We had taken care, when planning the crossing of the Nullarbor, to make sure we’d cross with the winds at our back. It was disappointing, then, that we had headwinds for most of the ride. The winds, and the temperatures grew in strength as we moved further east.

The heat forced us to drink 4 – 6 litres per day but the lack of water in Western Australia meant it was charged at a premium (1.25 litres cost around $7) and not given freely. Often we were refused potable water from roadhouse kitchens and had to use saline bore water from the restrooms. It was disgusting but it’s surprising what you can pallet when parched.

Lack of water warning sign

It was with some relief that we made Cedunda, the end of the Eyre Highway. I was happy to have made it across the Nullarbor and celebrated with a beer.

The journey wasn’t over yet – we still had to cross the Eyre Peninsula that was just as bloody windy as the desert. To add to our annoyance the increased pasture land in South Australia also meant an increase in flies.

Whenever stationary, to eat or to drink, our faces became surrounded by a cloud of the buzzing menace. They preferred our nostrils, mouths and eyes instead of the rich pickings of the wombat corpses and turds that they’d enjoyed until we rode past.

Lucky Bay was where we’d catch the ferry to Wallaroo. I wish I’d known this before reaching Cowell along the east coast of the peninsula. I’d worked hard to get there with 30 minutes to spare before the last ferry at 4pm. But the ferry port was a further 15km up the road. Determined not to let my hard work go to waste I began to ride at lightening pace to the bay. I made it in time to watch the ferry depart from behind a ubiquitous veil of flies. I had missed it by 2 minutes.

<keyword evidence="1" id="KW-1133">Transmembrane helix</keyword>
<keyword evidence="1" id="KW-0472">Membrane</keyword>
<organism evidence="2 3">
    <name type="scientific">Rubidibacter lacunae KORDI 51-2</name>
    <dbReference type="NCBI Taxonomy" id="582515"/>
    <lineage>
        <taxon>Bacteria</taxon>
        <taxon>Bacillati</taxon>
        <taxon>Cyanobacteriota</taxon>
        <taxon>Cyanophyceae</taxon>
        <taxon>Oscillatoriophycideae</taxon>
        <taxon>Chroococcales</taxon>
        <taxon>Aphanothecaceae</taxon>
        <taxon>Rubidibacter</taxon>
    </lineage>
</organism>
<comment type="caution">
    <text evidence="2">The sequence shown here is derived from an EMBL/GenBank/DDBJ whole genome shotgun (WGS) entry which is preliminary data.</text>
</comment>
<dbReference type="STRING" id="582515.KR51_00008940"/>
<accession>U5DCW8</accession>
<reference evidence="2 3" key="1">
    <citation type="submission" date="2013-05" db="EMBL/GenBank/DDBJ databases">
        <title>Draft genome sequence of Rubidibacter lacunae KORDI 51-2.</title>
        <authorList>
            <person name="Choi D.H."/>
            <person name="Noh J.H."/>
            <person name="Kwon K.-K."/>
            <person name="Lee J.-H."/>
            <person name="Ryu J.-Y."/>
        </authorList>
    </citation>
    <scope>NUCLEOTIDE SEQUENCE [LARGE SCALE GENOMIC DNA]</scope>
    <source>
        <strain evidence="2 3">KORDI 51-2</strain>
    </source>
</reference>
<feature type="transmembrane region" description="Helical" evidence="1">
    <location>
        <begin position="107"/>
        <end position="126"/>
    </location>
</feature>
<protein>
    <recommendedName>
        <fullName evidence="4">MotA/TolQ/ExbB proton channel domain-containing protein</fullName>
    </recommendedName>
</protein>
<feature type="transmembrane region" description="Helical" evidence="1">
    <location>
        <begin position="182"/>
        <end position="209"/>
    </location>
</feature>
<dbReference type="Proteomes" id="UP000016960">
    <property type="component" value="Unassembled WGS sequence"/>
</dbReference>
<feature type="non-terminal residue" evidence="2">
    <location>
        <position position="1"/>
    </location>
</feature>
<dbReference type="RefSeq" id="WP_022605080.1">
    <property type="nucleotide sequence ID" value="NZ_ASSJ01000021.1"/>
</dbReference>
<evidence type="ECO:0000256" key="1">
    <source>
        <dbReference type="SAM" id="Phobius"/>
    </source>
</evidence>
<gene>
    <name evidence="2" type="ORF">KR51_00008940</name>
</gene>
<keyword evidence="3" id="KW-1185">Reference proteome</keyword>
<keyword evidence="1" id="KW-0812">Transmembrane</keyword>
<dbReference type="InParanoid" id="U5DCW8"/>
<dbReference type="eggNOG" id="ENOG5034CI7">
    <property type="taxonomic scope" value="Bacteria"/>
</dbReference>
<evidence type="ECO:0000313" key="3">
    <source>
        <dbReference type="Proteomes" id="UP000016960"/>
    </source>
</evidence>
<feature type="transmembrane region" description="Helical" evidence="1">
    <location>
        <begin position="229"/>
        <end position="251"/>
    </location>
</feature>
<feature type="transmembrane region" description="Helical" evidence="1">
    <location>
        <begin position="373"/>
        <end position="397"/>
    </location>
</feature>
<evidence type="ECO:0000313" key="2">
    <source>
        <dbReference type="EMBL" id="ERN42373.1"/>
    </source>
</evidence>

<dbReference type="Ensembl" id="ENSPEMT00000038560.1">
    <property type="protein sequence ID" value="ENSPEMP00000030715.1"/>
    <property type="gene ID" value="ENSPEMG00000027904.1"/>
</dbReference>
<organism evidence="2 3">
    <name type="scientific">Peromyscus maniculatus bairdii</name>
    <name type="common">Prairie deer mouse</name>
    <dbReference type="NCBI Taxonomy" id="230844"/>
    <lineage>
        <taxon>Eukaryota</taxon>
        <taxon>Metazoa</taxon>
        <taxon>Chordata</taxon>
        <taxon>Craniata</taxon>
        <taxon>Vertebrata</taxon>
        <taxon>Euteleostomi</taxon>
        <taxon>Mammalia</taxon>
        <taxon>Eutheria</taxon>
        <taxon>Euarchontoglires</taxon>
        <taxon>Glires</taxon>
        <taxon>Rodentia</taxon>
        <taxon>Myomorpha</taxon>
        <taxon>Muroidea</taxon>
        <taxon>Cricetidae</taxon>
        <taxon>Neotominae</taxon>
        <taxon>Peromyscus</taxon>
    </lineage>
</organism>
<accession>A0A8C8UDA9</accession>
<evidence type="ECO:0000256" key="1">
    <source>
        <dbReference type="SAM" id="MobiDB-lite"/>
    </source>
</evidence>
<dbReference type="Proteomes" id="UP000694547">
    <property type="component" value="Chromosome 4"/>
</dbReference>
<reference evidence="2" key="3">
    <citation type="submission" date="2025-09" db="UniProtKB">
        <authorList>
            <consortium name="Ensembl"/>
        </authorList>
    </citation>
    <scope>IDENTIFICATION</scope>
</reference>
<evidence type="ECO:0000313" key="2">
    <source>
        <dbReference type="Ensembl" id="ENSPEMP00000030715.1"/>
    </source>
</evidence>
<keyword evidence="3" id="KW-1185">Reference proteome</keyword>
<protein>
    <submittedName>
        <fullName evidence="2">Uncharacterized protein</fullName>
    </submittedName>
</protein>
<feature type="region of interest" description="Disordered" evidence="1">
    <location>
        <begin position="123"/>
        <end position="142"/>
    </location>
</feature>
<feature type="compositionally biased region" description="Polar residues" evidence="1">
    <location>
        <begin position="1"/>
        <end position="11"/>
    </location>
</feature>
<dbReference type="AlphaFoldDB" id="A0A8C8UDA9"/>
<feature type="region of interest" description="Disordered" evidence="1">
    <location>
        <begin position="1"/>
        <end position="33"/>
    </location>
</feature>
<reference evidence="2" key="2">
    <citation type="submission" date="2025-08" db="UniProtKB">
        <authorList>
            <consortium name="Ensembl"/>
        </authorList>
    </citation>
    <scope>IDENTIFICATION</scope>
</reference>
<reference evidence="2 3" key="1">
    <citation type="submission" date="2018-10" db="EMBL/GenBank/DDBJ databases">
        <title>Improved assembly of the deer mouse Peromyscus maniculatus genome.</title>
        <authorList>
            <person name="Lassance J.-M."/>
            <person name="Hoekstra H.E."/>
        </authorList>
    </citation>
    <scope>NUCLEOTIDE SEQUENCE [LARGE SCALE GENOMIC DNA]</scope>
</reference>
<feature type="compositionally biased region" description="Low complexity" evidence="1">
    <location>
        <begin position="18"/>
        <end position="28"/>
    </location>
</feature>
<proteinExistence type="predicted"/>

The next day I was sure to be there before 10am for the first ferry of the day. Having safely stowed Colin, with all the bungee cords I could muster, I went up to the passenger deck for my morning cup of coffee and to write.

I was surprised to see my mum stood waiting for me at the coffee bar, her face in a grimace; half smiling, half fighting back the tears. I didn’t hold back on my shock and dropped the f-bomb. Luckily we were in Australia where swearing is allowed and, quite possibly, compulsory.

Had I caught the previous day’s ferry I’d have missed them and Mum wouldn’t have been awarded a bottle of champagne for being the 25’000th passenger. Lucky bay indeed.

It was great to see the folks. Mum confessed to not being totally won over by Australia. She struggled to cope with hours spent travelling in a car through a monotonous landscape. I didn’t mention that 1 hour by car at 100 kph is a day’s ride for us.

The next day we by-passed central Adelaide and headed for the hills south of the city to spend time with Robyn and Lyn Austin. Parents of our good mate, Julian.

We enjoyed some fantastic scenery on the ride to our hosts environmentally friendly home in Stirling. The hills offered us glimpses over the city of Adelaide below.

The Old Mount Barker Road weaved through eucalyptus forest. It was some of the steepest road we’ve had to ride but allowed us to see some of the colourful wildlife; red, yellow and green rosellas squawked at us from the trees and we even saw a koala and her baby perched in the fork of a eucalyptus.

Koala perched in eucalyptus with her baby

Koala cradling her baby

Arrival in Adelaide marked the end of the most testing part of our travels through Australia. After 3 weeks of solid riding, it was time to relax.


PS. Here’s our final Saddle Saga article from the Telegraph Online